MEDFORD, Ore. – An environmental ruling is being called a good move for the timber industry. The Environmental Protection Agency has clarified that water runoff from logging roads does not require special permits.
Leaders in the timber industry say it’s a ruling that allows logging work to continue without more red tape, but the battle between the timber industries and environmentalists may not be over yet.
Earlier this year, environmental groups filed a lawsuit, saying the water runoff from logging roads should be considered pollution and covered under the Clean Water Protection Act. Timber groups fired back that any runoff into culverts or streams was not harmful. As the Supreme Court was set to get involved, the EPA tried to clarify things.
The agency said any water runoff on logging roads did not require special permits. The Southern Oregon Timber Industries Association says it likes the ruling. They said the process of obtaining special permits for any runoff would only limit logging and cut down on jobs.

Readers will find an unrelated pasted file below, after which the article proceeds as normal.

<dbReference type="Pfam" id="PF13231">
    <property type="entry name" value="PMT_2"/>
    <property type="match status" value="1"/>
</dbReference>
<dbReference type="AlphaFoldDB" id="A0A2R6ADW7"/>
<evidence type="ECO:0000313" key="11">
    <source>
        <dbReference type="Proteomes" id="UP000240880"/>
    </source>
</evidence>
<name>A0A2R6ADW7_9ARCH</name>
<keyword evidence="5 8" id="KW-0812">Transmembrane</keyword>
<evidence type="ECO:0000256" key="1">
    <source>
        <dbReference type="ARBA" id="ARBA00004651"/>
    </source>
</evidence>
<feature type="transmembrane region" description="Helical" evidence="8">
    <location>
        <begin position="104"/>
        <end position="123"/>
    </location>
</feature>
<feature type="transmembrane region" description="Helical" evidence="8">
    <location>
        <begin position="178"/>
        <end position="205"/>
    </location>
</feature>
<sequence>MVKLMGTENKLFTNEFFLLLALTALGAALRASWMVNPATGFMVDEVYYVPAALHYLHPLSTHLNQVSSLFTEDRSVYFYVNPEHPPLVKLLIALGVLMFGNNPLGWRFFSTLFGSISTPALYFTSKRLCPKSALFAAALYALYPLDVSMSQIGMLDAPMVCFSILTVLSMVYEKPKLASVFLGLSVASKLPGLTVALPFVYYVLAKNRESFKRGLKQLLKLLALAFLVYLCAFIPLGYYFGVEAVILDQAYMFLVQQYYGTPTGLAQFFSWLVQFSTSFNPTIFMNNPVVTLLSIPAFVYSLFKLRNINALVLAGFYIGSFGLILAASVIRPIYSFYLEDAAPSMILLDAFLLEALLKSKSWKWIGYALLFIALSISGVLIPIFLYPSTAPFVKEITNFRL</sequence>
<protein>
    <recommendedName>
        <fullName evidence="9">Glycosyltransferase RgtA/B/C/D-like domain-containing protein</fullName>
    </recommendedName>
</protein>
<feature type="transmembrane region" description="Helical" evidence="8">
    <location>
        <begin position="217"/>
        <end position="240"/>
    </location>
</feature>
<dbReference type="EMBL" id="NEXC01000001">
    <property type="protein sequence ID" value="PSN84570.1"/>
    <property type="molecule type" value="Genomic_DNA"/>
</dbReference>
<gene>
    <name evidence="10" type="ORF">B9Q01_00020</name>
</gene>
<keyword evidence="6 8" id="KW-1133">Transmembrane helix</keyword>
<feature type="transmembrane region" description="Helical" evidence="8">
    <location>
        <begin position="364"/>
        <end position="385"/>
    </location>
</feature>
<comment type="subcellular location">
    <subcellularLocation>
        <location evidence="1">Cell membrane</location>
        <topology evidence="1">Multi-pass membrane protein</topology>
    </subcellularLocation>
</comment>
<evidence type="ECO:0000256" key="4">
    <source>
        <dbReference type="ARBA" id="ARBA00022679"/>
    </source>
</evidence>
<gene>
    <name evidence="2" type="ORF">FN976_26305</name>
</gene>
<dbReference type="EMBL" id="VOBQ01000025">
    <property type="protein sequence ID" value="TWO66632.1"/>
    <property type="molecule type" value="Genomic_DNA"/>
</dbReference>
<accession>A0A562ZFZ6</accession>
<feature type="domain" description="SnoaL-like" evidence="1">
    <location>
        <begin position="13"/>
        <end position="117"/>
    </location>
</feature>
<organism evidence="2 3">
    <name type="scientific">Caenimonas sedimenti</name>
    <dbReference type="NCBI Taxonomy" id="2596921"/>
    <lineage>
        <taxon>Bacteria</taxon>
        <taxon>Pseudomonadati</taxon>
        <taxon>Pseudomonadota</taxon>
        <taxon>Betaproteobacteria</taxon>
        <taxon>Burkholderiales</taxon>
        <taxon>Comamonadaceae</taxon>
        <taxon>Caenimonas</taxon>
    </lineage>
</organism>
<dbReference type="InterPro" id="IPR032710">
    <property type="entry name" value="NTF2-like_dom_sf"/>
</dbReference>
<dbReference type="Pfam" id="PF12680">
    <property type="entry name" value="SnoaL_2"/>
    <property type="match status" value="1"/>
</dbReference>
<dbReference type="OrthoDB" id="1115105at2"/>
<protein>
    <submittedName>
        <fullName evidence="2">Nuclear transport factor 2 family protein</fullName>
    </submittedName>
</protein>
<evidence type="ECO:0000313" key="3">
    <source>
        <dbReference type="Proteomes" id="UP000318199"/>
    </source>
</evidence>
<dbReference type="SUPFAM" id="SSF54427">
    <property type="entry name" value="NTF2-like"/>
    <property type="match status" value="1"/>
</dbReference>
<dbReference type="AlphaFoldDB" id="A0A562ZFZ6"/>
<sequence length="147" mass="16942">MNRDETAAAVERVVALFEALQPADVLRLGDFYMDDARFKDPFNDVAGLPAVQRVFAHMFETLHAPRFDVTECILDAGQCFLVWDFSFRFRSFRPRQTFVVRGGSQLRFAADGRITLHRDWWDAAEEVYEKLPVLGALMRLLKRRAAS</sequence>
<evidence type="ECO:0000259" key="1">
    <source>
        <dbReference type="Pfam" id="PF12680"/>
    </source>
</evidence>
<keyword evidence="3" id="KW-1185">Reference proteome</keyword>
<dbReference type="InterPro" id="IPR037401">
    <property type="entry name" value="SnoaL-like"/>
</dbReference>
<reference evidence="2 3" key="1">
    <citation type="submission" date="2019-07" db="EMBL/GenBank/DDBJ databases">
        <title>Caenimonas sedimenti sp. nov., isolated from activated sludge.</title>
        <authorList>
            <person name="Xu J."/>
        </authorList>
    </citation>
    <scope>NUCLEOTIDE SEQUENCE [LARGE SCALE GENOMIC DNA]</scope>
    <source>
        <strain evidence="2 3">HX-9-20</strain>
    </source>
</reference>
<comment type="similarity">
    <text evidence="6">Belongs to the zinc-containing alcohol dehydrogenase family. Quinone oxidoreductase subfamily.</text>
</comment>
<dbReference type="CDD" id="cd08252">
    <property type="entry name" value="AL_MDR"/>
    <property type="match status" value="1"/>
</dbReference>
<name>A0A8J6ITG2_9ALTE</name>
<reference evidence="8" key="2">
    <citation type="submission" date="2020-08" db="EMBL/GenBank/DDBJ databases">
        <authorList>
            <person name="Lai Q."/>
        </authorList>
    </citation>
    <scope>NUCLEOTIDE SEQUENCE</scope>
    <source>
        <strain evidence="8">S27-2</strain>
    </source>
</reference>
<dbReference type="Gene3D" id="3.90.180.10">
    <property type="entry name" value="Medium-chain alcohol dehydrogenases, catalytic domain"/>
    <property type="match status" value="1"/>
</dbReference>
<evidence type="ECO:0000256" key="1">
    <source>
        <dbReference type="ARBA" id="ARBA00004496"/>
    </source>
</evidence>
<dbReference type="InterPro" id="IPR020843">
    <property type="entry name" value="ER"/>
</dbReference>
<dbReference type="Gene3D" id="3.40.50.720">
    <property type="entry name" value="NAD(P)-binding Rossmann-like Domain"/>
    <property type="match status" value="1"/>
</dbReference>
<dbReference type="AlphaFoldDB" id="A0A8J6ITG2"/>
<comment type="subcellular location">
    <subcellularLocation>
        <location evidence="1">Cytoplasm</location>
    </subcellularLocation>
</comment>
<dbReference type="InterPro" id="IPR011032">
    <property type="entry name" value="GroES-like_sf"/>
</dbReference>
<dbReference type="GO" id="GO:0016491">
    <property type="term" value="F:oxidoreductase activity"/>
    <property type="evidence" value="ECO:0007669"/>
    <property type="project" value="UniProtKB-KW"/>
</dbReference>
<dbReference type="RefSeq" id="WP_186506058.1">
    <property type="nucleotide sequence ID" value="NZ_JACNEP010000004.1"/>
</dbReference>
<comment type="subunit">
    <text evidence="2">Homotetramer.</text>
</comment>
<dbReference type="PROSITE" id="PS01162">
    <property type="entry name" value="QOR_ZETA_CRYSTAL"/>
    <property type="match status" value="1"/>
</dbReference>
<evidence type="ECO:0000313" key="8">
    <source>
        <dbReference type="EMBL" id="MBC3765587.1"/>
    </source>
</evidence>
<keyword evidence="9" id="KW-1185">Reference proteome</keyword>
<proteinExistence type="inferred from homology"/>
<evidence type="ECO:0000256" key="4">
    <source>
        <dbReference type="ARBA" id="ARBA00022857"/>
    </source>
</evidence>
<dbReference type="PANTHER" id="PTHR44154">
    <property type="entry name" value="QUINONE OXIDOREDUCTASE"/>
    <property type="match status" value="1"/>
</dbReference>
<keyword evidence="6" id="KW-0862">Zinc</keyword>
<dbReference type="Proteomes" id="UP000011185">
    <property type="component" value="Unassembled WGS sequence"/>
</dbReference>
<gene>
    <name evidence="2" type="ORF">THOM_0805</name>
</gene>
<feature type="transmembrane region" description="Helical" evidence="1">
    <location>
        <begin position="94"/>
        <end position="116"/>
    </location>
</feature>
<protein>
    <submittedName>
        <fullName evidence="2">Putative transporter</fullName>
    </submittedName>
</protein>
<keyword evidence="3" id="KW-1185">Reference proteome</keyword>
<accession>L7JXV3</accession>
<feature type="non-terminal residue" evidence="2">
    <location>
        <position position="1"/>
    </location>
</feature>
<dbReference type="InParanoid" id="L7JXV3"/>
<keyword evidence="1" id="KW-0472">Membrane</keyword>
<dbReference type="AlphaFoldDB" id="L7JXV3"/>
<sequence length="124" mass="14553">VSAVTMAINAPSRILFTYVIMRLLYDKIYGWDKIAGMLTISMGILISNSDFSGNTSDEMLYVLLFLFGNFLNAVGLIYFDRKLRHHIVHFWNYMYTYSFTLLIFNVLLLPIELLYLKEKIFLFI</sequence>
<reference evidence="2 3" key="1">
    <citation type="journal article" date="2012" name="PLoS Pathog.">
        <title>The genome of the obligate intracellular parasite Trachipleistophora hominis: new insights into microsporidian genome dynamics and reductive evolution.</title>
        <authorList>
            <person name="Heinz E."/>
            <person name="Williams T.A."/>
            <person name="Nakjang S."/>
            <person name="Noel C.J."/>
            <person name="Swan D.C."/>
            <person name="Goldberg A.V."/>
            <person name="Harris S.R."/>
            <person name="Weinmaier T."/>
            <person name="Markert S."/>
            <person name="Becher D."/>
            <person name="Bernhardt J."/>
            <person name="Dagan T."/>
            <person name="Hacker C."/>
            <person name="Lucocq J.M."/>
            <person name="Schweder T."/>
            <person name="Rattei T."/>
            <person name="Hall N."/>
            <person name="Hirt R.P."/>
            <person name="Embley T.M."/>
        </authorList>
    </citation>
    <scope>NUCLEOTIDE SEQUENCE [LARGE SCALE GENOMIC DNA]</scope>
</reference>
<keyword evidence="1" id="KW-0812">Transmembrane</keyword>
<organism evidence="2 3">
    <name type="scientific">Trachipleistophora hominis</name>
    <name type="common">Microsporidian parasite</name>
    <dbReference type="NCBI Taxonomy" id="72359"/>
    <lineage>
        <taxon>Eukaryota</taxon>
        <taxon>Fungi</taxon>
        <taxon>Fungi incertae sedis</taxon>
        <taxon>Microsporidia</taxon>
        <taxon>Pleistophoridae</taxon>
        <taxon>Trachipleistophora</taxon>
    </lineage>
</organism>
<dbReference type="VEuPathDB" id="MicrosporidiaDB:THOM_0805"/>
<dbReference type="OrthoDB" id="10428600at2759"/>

“It’s huge. Every time you need a permit to go across any culvert or ditch coming out of the mountains, it would be very cumbersome, it would be very difficult,” said Dave Schott with the Southern Oregon Timber Industries Association.
Environmental groups have said the chemicals from logging trucks are swept into surface water and harm salmon. This rule by the EPA has complicated how the Supreme Court gets involved in this dispute. Arguments have been delayed so that the high court can prepare again for the case.